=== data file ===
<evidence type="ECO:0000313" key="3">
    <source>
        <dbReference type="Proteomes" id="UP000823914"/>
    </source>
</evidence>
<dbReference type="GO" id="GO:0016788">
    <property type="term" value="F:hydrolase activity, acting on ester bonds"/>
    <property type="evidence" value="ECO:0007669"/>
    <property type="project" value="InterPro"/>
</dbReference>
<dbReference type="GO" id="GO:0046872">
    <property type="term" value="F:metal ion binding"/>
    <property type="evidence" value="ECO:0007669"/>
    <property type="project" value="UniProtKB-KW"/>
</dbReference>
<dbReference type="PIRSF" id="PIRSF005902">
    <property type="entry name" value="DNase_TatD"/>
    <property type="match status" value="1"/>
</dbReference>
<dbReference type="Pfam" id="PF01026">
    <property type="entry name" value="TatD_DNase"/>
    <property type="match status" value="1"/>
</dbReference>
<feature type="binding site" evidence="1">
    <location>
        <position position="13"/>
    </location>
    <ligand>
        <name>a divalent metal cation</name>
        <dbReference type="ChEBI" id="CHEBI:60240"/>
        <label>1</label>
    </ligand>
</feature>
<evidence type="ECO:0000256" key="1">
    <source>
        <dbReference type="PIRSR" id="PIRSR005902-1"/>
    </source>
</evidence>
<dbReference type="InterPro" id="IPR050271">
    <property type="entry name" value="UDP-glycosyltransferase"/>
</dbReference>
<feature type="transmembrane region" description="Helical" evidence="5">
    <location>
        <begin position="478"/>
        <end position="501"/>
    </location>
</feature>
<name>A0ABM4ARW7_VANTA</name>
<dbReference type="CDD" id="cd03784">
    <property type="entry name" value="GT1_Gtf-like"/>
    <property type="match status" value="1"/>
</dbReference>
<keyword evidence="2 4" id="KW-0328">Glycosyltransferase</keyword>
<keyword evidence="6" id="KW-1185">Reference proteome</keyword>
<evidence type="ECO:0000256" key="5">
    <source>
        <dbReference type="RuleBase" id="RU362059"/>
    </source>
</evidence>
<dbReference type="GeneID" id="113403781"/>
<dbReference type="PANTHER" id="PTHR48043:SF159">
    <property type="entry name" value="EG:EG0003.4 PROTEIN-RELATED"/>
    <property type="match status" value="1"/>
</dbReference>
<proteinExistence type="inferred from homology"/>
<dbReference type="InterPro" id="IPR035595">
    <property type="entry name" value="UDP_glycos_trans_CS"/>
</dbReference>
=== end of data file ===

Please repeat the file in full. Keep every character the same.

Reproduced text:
<evidence type="ECO:0000313" key="3">
    <source>
        <dbReference type="Proteomes" id="UP000823914"/>
    </source>
</evidence>
<dbReference type="GO" id="GO:0016788">
    <property type="term" value="F:hydrolase activity, acting on ester bonds"/>
    <property type="evidence" value="ECO:0007669"/>
    <property type="project" value="InterPro"/>
</dbReference>
<dbReference type="GO" id="GO:0046872">
    <property type="term" value="F:metal ion binding"/>
    <property type="evidence" value="ECO:0007669"/>
    <property type="project" value="UniProtKB-KW"/>
</dbReference>
<dbReference type="PIRSF" id="PIRSF005902">
    <property type="entry name" value="DNase_TatD"/>
    <property type="match status" value="1"/>
</dbReference>
<dbReference type="Pfam" id="PF01026">
    <property type="entry name" value="TatD_DNase"/>
    <property type="match status" value="1"/>
</dbReference>
<feature type="binding site" evidence="1">
    <location>
        <position position="13"/>
    </location>
    <ligand>
        <name>a divalent metal cation</name>
        <dbReference type="ChEBI" id="CHEBI:60240"/>
        <label>1</label>
    </ligand>
</feature>
<evidence type="ECO:0000256" key="1">
    <source>
        <dbReference type="PIRSR" id="PIRSR005902-1"/>
    </source>
</evidence>
<dbReference type="InterPro" id="IPR050271">
    <property type="entry name" value="UDP-glycosyltransferase"/>
</dbReference>
<feature type="transmembrane region" description="Helical" evidence="5">
    <location>
        <begin position="478"/>
        <end position="501"/>
    </location>
</feature>
<name>A0ABM4ARW7_VANTA</name>
<dbReference type="CDD" id="cd03784">
    <property type="entry name" value="GT1_Gtf-like"/>
    <property type="match status" value="1"/>
</dbReference>
<keyword evidence="2 4" id="KW-0328">Glycosyltransferase</keyword>
<keyword evidence="6" id="KW-1185">Reference proteome</keyword>
<evidence type="ECO:0000256" key="5">
    <source>
        <dbReference type="RuleBase" id="RU362059"/>
    </source>
</evidence>
<dbReference type="GeneID" id="113403781"/>
<dbReference type="PANTHER" id="PTHR48043:SF159">
    <property type="entry name" value="EG:EG0003.4 PROTEIN-RELATED"/>
    <property type="match status" value="1"/>
</dbReference>
<proteinExistence type="inferred from homology"/>
<dbReference type="InterPro" id="IPR035595">
    <property type="entry name" value="UDP_glycos_trans_CS"/>
</dbReference>